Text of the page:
“I just want something to change. Nothing ever changes no matter how hard we fight, so we become lethargic. Sometimes I find myself wishing that someone would steal all the books, just take them all, every last one, even from the libraries. I wish the schools would close so that no one could go, not even if they wanted to. Everything is the same. It only feels like time is passing, and only the characters change. We are torn apart and chased around. We fight back and get chased some more . . . We all stare at the walls and complain of loneliness. All we have to do is turn around, but instead we keep our faces to the walls.” (91)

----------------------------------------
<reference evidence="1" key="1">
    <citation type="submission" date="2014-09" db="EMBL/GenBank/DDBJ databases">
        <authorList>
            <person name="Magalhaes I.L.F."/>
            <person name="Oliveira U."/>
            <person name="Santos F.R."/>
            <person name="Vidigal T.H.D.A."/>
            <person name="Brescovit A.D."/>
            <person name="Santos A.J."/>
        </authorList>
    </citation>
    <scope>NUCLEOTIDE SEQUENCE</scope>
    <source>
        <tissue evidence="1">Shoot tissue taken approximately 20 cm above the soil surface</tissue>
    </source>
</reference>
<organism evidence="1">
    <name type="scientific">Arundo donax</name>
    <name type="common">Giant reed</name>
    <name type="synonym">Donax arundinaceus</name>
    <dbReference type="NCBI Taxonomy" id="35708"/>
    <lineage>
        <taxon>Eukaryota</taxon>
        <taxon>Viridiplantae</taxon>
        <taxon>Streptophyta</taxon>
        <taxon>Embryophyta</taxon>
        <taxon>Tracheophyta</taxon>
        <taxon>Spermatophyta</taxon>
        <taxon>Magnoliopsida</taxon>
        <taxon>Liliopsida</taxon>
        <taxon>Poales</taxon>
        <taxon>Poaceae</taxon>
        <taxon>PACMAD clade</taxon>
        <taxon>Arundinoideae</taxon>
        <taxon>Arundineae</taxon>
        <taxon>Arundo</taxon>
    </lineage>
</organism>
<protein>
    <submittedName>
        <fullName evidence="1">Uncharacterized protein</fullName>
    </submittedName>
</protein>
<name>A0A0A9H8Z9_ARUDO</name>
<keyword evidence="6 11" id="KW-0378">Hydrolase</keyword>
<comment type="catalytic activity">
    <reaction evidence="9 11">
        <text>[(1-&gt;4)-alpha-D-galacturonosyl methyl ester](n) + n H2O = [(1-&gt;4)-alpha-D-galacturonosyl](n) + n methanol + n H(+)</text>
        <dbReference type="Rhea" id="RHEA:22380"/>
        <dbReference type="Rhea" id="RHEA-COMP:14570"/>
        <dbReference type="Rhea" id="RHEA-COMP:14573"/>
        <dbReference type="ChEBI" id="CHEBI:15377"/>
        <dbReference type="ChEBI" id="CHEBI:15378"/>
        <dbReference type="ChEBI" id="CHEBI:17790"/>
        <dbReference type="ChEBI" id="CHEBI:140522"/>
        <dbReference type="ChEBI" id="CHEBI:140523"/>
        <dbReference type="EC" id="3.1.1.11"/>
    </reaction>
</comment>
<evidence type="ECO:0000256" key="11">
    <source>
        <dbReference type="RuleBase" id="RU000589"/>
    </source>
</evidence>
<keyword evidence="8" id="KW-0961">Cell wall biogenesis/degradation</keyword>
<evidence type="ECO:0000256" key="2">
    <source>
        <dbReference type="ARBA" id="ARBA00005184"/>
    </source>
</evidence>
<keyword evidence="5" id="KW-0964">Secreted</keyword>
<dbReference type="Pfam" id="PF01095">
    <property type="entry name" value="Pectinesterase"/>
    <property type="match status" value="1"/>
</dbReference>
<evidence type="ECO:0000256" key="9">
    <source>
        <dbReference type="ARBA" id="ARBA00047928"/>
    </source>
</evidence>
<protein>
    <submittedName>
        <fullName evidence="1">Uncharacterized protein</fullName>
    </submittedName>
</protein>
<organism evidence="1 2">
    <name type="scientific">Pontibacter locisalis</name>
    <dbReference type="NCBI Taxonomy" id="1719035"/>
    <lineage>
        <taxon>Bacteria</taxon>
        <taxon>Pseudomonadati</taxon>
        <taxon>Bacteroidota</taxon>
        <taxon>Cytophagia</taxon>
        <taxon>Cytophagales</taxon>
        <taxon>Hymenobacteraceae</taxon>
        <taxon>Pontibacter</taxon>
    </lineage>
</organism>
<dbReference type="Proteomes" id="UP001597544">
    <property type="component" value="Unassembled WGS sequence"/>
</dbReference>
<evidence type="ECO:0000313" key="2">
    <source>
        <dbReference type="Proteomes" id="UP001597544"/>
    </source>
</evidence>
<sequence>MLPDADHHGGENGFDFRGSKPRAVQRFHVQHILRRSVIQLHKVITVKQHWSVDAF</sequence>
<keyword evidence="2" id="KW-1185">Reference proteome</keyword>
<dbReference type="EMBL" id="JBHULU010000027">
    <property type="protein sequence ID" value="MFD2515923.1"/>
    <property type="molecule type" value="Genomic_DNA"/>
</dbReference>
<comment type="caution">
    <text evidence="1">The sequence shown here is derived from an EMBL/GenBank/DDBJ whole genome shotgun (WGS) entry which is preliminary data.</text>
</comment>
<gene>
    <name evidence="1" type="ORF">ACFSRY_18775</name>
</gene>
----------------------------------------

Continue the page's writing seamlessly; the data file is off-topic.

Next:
I’ll Be Right There by Kyung-Sook Shin is a story of nostalgia, regret, and the influence of literature on three college students framed by the memories of Jung Yoon, the novel’s protagonist. Constant, tumultuous protests in 1980s South Korea serve as a backdrop for the engaging, quiet drama of the novel’s central characters.
Kyung-Sook Shin doesn’t waste a word—her spare writing style tempers the highly emotional scenes, and she avoids the melodrama that often accompanies stories about late adolescence. I’m not sure what it’s all building to—it’s not really a plot driven book—but each time the author reveals something genuinely surprising about a character, I remember sit back and enjoy the ride. (On page 185 of 324.)